The former Soviet officer was convicted last fall of conspiring to kill American citizens, officers, and employees by agreeing to sell weapons to FARC, which he believed was "intent on killing Americans," The New York Times reports. The deal included "tens of thousands of AK-47 rifles, millions of rounds of ammunition, hundreds of missiles, ultra-lightweight airplanes and other military equipment."
Prosecutors had sought a life sentence for Bout, but the fact that he was captured in a sting appeared to work in his favor, the Associated Press reports. US District Judge Shira Scheindlin said that 25 years was sufficient because "there was no evidence … Bout would have been charged with seeking to harm Americans if not approached by informants posing as Colombian rebels."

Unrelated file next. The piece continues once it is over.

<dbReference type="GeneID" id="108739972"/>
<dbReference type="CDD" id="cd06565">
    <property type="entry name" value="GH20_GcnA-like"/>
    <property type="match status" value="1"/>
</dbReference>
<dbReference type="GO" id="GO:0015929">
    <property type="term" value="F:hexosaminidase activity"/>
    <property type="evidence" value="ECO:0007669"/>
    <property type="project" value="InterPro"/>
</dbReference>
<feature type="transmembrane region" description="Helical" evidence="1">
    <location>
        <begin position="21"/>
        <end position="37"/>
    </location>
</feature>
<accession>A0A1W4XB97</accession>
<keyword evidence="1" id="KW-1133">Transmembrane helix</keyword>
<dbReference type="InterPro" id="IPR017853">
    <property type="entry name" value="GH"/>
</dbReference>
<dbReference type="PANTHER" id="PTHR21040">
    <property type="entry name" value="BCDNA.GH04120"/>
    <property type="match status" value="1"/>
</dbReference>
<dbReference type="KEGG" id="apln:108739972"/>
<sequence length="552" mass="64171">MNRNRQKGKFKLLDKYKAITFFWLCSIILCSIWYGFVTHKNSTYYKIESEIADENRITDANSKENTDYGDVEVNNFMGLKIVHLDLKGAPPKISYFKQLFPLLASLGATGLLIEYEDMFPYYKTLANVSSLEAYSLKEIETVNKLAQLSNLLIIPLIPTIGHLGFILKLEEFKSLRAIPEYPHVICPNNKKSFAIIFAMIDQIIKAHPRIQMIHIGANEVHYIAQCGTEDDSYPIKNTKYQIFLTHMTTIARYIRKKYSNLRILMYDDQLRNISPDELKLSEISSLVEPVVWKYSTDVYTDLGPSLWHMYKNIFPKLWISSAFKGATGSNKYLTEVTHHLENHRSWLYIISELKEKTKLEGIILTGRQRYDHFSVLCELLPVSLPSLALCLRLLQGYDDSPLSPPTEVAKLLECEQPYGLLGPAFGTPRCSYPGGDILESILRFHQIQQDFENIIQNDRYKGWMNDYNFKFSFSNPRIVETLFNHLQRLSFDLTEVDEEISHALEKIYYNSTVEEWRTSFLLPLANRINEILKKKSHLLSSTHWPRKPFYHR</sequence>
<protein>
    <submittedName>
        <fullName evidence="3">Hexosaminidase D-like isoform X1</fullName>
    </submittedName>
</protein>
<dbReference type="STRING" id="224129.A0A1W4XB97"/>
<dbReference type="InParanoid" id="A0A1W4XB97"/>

According to AP, Bout ran a global cargo operation "from Afghanistan to Angola" for almost two decades, reportedly building up a fortune of $6 billion. He delivered everything from "raw minerals to gladiolas, drilling equipment to frozen fish," but his specialty was black-market weapons from Russian stocks and Eastern European factories. His trafficking inspired the Nicholas Cage film "Lord of War."